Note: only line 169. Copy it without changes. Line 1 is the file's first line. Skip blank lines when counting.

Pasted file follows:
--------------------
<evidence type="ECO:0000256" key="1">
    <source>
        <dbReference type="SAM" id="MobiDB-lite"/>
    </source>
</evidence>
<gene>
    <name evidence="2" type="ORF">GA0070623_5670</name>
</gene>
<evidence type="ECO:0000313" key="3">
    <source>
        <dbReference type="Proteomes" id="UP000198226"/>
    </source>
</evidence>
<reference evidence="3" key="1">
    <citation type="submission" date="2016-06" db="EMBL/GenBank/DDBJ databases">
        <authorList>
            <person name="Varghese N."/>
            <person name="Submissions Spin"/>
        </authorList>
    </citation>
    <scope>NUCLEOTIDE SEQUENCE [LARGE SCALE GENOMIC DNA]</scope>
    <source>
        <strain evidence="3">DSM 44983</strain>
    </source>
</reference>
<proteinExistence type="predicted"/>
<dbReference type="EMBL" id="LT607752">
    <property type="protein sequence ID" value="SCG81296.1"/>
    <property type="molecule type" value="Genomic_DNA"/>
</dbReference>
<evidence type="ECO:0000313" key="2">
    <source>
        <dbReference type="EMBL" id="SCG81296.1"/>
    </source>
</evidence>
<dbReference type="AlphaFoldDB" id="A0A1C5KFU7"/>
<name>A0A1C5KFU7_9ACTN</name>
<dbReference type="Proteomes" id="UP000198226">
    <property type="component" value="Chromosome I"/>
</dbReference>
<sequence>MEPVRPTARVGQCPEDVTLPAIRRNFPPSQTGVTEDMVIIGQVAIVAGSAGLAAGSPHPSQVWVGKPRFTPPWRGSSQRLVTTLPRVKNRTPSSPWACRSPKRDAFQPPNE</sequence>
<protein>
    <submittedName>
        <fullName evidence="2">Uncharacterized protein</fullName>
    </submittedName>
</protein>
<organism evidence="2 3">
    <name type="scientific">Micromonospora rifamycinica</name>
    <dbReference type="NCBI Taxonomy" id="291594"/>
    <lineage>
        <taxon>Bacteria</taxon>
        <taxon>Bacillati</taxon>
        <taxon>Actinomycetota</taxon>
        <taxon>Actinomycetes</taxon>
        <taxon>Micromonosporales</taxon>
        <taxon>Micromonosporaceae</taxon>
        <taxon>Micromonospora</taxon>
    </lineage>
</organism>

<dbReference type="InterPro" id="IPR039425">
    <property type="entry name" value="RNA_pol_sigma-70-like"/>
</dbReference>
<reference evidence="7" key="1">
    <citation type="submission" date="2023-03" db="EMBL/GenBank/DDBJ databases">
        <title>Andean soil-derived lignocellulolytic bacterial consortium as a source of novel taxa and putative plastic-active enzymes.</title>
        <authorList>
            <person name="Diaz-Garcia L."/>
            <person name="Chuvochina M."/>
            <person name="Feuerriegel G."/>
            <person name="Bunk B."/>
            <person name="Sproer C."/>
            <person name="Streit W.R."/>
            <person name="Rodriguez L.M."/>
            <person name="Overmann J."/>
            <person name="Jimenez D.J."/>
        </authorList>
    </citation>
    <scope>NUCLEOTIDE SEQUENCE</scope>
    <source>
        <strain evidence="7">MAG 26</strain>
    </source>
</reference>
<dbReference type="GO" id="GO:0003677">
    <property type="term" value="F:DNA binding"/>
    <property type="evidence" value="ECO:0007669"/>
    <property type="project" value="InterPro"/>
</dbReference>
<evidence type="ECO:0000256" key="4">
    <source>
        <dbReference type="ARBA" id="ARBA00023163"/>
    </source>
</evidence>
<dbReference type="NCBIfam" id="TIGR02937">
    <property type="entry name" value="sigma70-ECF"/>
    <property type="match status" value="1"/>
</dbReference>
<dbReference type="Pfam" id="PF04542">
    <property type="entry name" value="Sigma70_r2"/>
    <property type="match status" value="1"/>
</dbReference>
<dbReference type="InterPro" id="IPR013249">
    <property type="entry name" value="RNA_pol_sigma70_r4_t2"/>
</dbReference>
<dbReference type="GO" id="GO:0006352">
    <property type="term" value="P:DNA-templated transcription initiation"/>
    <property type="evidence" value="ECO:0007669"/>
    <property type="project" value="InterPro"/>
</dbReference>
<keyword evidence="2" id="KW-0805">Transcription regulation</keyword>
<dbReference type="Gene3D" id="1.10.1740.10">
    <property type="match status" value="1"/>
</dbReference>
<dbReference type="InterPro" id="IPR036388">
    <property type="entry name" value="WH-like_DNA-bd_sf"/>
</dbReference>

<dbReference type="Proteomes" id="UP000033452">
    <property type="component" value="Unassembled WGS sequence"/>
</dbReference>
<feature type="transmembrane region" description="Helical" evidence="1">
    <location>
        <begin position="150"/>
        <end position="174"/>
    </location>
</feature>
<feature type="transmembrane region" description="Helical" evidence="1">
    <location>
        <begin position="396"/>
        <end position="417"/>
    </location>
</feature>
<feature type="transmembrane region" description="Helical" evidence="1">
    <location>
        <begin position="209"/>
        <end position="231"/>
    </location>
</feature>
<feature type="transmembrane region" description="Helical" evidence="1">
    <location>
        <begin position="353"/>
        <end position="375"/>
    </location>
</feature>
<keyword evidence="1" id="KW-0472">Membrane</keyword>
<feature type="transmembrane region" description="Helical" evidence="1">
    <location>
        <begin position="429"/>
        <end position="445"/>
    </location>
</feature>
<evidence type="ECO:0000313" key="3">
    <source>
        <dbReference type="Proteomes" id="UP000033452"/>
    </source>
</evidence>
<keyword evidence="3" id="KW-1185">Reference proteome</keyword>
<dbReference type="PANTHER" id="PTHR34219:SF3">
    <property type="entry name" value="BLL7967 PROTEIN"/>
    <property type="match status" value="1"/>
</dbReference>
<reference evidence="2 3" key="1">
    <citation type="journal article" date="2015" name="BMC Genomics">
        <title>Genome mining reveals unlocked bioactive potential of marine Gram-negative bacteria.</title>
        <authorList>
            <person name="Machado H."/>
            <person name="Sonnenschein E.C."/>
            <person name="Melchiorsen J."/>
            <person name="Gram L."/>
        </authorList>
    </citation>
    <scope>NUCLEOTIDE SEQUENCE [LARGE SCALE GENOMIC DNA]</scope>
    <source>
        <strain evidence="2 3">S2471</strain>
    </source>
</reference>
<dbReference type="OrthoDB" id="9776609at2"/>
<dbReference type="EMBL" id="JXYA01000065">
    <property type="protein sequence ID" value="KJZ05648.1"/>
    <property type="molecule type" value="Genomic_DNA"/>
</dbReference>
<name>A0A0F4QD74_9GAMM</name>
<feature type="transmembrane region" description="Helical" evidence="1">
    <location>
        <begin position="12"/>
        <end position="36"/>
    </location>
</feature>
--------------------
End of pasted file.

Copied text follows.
    </citation>